Leslie Overton, Deputy Assistant Attorney General for Civil Enforcement in the DOJ's Antitrust Division, vowed in a recent speech in Chicago that the DOJ will enforce transactions not subject to the HSR Act, both before and after these deals are consummated. Ms. Overton reported that between 2009 and 2013 the Antitrust Division initiated 73 preliminary inquiries into transactions that were not reportable under the HSR Act. Ms. Overton said that these investigations, which included both consummated transactions and non-reportable deals that were brought to the DOJ's attention before they closed, represented close to 20% of all the merger investigations opened by the Antitrust Division during that period. Significantly, more than one in four of the DOJ's investigations into these non-reportable deals resulted in a challenge.
Ms. Overton said that this "record of careful scrutiny is warranted" because "[p]otential harm to consumers can't be measured just in terms of the size of a transaction or the balance sheets of the merging parties." Ms. Overton pointed to U.S. v. Blue Cross and Blue Shield of Montana, No. 1:11-cv-00123 (D. Mont. March 15, 2012) as an example of a non-reportable merger challenged by the DOJ because it allegedly posed a significant risk of antitrust harm to consumers in local or regional markets. Similarly, Ms. Overton said the DOJ's challenge to a consummated merger in U.S. v. Election Systems and Software, Inc., No. 1:10-cv-00380 (D.DE.C. June 30, 2010), was an example of loss of competition in a narrow product market -- the two largest providers of voting equipment systems in the U.S. -- that may have a broad impact on consumers. Similarly, the DOJ recently challenged Heraeus' consummated acquisition of Minco because, while that deal was only valued at $42 million, "it significantly reduced competition in the sale and service of single-use sensors and instruments, which are essential to the manufacture of millions of tons of steel annually."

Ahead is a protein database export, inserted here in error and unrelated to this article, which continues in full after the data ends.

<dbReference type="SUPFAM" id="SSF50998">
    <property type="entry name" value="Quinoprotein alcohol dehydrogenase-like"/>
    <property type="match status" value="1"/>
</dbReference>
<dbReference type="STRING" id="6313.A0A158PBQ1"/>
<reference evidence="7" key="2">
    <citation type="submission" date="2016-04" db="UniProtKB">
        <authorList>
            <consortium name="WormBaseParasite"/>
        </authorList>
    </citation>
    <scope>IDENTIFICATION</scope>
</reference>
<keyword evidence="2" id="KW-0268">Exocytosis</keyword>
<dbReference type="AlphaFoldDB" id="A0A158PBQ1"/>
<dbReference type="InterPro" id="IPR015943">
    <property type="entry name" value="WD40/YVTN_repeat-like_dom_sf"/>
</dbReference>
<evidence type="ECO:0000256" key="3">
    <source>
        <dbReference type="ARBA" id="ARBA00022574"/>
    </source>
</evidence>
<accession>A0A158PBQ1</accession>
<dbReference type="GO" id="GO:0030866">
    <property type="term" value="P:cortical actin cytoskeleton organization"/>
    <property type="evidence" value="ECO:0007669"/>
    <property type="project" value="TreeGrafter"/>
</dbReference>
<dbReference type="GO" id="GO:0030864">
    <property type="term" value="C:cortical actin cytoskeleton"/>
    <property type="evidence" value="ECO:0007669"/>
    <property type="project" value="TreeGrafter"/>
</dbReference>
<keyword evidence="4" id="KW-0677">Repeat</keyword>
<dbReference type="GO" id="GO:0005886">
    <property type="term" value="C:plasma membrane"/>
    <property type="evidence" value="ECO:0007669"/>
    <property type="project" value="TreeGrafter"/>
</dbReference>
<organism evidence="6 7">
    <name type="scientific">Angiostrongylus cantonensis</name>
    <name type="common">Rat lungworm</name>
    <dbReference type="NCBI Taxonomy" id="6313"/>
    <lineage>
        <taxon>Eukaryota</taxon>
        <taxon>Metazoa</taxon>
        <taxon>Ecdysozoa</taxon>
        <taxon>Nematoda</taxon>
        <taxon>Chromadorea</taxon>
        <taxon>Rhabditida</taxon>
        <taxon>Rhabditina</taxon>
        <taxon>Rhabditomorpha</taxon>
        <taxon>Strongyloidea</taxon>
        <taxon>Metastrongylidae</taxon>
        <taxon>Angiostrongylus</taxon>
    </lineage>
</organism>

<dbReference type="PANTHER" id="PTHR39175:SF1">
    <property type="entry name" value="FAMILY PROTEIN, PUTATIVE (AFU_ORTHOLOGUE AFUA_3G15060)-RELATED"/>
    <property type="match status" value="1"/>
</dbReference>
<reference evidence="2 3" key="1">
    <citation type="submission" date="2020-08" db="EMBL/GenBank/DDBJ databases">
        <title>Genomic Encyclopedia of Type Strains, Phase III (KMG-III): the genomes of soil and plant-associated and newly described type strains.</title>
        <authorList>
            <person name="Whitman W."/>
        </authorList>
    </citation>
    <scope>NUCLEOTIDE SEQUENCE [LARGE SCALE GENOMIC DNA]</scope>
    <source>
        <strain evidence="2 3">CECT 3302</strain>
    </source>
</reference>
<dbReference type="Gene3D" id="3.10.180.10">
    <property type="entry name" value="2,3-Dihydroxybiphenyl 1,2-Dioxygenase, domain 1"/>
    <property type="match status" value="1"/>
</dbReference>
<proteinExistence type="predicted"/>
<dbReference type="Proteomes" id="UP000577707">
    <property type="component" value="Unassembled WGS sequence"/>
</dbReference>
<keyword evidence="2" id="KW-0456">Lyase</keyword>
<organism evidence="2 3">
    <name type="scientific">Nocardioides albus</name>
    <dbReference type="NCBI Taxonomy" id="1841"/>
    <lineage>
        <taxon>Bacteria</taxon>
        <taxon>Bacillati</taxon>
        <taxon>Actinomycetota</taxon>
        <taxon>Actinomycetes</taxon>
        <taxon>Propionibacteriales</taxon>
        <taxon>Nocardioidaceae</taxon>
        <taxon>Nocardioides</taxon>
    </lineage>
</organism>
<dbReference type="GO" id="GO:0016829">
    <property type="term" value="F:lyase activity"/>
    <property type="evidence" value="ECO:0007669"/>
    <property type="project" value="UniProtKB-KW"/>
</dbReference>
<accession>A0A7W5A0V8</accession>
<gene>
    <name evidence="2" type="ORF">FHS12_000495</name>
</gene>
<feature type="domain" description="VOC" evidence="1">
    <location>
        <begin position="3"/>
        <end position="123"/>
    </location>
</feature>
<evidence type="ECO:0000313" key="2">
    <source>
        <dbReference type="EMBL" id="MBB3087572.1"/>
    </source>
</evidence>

Ms. Overton warned companies that, even if no HSR filing is required, the DOJ will likely learn of potentially problematic non-reportable transactions in a number of ways, including the active monitoring of certain sets of industries or commodities by DOJ attorneys and economists, by aggrieved consumers concerned about the impact of the deal on their bottom line, and even from the merging parties themselves. Ms. Overton encouraged such voluntary reporting by companies before closing for several reasons. First, "in a post-acquisition challenge, the acquirer may bear the risk of the remedy along, rather than sharing it with the sellers." Second, "where assets have become scrambled, an effective remedy to an unlawful transaction may well necessitate disruption of the combined company's operations, might require divestiture of assets beyond those acquired in the underlying deal, and could even potentially entail disgorgement." And finally, "delay does not correlate with quicker or more favorable outcomes for the merging parties. ... For example, in Blue Cross and Blue Shield of Montana, the division, along with the Montana Attorney General's office, obtained a settlement that preserved competition, while enabling the deal to close in November 2011, just a few months after the parties' August 2011 letter of intent."
The take-aways here for your company? Make sure that antitrust counsel is involved in any deal at the outset to evaluate the risks presented by a transaction that, while not subject to the HSR Act, may nevertheless present antitrust concerns. And if antitrust risk is likely, consider engaging with the DOJ early in the process to start a dialogue designed to prevent outcomes -- like divestiture and disgorgement -- that your business will certainly not want to happen.